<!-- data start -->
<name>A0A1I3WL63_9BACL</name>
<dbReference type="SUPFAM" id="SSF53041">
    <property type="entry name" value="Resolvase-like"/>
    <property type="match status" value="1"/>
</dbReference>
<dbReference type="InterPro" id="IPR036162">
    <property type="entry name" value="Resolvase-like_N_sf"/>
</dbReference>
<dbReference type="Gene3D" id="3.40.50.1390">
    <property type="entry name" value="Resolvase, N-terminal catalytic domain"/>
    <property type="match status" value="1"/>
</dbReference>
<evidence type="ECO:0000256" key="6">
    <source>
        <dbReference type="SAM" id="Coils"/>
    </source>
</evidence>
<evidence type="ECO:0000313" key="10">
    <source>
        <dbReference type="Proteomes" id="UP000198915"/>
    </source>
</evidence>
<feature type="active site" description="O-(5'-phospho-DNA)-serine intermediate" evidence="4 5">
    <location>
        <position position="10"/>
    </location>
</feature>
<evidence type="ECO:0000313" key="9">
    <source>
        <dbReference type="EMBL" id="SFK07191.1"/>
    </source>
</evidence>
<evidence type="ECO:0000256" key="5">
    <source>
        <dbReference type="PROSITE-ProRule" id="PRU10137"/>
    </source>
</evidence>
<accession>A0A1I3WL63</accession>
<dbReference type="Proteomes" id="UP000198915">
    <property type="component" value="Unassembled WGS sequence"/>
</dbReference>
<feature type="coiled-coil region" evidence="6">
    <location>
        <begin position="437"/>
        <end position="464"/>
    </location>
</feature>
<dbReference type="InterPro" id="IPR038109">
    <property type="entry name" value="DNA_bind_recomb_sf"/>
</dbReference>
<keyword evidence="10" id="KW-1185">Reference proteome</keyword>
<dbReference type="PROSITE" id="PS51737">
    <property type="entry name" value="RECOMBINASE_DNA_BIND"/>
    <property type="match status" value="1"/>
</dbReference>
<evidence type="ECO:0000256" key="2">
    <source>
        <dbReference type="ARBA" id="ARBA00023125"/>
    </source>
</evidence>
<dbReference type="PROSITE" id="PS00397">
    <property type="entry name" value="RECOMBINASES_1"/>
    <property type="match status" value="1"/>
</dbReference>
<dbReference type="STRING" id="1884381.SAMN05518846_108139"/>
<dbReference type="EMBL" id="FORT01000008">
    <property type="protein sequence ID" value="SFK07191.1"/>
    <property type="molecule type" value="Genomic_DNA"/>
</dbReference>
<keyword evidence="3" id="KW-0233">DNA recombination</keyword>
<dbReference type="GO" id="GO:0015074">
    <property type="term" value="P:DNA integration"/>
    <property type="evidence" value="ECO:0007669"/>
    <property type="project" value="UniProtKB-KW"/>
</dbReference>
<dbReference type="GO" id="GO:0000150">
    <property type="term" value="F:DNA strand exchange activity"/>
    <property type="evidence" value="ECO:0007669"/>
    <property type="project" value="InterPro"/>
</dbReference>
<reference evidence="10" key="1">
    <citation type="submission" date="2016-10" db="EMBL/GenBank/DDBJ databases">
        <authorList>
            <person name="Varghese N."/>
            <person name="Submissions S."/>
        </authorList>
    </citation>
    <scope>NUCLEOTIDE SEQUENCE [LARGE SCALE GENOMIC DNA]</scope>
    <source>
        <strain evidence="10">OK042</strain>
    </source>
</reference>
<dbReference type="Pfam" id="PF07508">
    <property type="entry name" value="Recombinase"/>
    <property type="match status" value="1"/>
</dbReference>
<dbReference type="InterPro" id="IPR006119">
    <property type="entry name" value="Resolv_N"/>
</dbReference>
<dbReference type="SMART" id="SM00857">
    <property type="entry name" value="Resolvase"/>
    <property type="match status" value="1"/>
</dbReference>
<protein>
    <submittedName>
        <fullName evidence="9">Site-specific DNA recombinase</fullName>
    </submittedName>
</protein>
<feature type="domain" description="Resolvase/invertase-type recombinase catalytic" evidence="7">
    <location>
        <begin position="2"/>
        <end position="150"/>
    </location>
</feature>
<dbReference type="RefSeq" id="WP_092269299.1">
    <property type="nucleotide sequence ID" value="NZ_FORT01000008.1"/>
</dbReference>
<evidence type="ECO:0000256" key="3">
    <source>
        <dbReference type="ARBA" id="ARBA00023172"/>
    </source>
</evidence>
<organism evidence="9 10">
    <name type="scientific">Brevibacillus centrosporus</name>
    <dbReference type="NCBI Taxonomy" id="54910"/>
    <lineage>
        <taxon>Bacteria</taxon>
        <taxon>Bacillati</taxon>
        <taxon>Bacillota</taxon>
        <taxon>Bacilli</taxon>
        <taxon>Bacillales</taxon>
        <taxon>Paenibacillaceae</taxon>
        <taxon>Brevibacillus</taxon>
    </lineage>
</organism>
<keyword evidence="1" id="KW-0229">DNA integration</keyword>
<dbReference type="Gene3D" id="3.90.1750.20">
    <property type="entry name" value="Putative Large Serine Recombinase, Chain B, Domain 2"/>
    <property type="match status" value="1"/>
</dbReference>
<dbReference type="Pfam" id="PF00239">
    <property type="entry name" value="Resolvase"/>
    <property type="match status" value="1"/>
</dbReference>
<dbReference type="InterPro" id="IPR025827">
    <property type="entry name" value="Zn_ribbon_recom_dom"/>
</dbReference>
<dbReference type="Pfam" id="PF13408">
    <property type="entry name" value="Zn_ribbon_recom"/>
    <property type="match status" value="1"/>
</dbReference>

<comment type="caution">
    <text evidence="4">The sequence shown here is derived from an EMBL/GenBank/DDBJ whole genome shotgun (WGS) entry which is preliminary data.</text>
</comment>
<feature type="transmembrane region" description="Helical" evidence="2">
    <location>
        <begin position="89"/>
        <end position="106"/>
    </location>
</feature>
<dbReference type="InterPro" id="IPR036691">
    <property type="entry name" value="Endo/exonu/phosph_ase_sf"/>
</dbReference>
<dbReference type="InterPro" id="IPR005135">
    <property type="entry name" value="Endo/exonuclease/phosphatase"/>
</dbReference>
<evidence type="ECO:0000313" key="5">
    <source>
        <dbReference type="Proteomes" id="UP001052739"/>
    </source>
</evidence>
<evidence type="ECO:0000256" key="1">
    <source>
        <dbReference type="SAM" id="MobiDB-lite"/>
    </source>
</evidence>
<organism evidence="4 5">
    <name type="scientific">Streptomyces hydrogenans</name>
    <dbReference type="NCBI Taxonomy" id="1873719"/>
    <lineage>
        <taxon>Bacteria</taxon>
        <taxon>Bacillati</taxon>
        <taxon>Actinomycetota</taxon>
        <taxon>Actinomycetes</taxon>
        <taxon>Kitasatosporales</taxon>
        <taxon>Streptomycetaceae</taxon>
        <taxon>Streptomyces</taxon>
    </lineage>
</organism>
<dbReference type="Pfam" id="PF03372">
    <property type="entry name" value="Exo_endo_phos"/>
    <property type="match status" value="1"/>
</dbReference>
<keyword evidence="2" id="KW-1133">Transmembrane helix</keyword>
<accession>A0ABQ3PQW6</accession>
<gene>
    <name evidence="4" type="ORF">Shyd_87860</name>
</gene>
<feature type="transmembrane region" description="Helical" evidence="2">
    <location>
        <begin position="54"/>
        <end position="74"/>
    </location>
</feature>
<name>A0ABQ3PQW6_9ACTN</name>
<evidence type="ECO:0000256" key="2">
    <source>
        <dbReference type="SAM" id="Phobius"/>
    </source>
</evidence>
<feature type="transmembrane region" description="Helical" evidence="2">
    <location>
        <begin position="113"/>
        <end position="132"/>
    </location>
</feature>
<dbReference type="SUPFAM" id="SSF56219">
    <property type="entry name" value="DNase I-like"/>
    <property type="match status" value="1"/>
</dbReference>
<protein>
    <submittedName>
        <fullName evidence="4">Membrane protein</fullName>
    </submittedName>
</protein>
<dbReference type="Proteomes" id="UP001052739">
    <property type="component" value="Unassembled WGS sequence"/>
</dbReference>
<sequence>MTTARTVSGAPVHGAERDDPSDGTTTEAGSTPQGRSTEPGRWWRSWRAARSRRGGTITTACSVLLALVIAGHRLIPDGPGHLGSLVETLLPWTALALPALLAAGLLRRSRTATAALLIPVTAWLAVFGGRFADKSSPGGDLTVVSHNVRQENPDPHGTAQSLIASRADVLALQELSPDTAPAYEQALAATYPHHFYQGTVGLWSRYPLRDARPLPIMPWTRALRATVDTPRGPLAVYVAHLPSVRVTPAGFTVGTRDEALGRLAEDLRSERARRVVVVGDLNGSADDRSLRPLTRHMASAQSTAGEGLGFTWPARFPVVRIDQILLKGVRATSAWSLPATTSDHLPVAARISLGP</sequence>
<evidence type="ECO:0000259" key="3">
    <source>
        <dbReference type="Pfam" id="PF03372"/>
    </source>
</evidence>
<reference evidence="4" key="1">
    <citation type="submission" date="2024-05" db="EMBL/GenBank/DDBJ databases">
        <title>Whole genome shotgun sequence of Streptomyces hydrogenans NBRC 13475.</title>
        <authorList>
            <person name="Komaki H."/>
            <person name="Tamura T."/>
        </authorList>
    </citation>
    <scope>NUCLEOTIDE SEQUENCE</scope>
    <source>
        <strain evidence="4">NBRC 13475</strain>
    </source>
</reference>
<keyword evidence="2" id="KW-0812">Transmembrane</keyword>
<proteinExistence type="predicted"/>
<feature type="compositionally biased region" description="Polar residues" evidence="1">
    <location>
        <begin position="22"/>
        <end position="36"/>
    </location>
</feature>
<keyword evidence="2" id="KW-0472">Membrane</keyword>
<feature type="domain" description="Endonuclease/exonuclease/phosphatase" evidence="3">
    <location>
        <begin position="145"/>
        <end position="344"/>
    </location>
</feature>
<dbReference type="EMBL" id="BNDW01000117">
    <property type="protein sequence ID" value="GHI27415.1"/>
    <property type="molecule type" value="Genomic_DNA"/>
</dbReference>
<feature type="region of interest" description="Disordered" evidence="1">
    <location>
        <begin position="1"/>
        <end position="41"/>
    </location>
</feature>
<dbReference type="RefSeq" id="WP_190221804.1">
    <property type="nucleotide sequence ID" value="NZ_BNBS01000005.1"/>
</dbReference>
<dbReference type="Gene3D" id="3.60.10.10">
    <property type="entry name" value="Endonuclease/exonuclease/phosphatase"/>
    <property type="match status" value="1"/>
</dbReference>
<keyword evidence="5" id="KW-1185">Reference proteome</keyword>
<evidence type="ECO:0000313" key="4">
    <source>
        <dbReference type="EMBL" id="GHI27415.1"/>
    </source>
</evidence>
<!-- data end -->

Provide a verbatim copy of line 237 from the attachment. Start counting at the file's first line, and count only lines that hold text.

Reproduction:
        <title>Whole genome shotgun sequence of Streptomyces hydrogenans NBRC 13475.</title>